Colorado voters to decide on another state income tax cut next November

By: - November 18, 2021 1:42 pm

Gregory Grimes, second-time voter stands in front of ballot drop off before turning in ballot outside of the Martin Luther King Jr. Library polling site in Aurora on Nov. 3, 2020. (Carl Payne for Colorado Newsline)

For the second time in two years, a measure to reduce the state income tax rate gained enough signatures to land on Colorado’s ballot, the secretary of state’s office announced Thursday. 

Colorado voters will decide in November 2022 whether to lower the income tax rate to 4.4% from 4.55%. 

The measure, known as Initiative 31, is backed by conservatives Jon Caldara, who heads the Independence Institute, and state Sen. Jerry Sonnenberg. Supporters submitted over 215,000 signatures on the petition to get it on the ballot, of which the secretary of state’s office projects approximately 148,000 will be valid. They needed at least 124,632 signatures to place it on the ballot.

A fiscal impact statement released by nonpartisan state staff in July estimates that the proposed reduced tax rate would cost the state’s General Fund about $572 million in fiscal year 2022-23 and about $398 million in fiscal year 2023-24. It estimates that an individual taxpayer would save about $95.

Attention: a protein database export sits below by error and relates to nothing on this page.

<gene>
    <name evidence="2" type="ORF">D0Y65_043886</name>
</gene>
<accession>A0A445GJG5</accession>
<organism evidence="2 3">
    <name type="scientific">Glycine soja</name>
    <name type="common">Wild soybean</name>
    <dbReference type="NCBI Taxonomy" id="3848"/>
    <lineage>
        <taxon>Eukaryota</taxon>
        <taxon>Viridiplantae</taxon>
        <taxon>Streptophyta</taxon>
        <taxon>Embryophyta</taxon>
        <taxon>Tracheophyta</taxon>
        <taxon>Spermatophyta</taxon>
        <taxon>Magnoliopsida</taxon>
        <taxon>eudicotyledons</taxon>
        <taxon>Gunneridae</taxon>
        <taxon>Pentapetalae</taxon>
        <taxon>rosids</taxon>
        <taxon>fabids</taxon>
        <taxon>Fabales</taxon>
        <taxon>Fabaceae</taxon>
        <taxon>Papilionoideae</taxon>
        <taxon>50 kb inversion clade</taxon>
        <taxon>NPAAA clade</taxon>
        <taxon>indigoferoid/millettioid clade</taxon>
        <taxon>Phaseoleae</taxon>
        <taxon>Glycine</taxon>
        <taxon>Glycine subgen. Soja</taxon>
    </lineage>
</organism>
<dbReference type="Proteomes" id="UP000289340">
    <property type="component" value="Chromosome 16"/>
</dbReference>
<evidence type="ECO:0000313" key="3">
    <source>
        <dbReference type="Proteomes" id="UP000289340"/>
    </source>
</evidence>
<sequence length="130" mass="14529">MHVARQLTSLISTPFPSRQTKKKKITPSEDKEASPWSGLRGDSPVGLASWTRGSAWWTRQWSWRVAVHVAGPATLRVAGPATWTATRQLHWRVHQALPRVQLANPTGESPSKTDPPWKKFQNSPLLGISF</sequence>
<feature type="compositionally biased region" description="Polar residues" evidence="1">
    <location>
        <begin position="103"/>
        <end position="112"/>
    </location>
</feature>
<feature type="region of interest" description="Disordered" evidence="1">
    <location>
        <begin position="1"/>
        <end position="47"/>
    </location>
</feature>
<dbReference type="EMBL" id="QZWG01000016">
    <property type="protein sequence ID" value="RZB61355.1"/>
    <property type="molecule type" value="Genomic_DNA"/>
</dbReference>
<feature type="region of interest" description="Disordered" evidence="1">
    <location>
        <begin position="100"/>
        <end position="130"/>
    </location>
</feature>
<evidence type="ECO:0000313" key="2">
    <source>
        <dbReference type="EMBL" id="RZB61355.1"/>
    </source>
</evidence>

Colorado voters will also see a temporary income tax rate reduction to 4.5% because the state will exceed the Taxpayer Bill of Right’s constitutional cap on how much state revenue can increase each year.

Initiative 31 will appear on ballots two years after Colorado voters in 2020 approved a previous state income tax reduction, also backed by Caldara and Sonnenberg, that brought the rate to 4.55% from 4.63%.


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Sara Wilson
Sara Wilson

Sara Wilson covers state government, Colorado's congressional delegation, energy and other stories for Newsline. She formerly was a reporter for The Pueblo Chieftain, where she covered politics and government in southern Colorado. Wilson earned a master's degree in journalism from Northwestern University, and as a student she reported on Congress and other federal beats in Washington, D.C.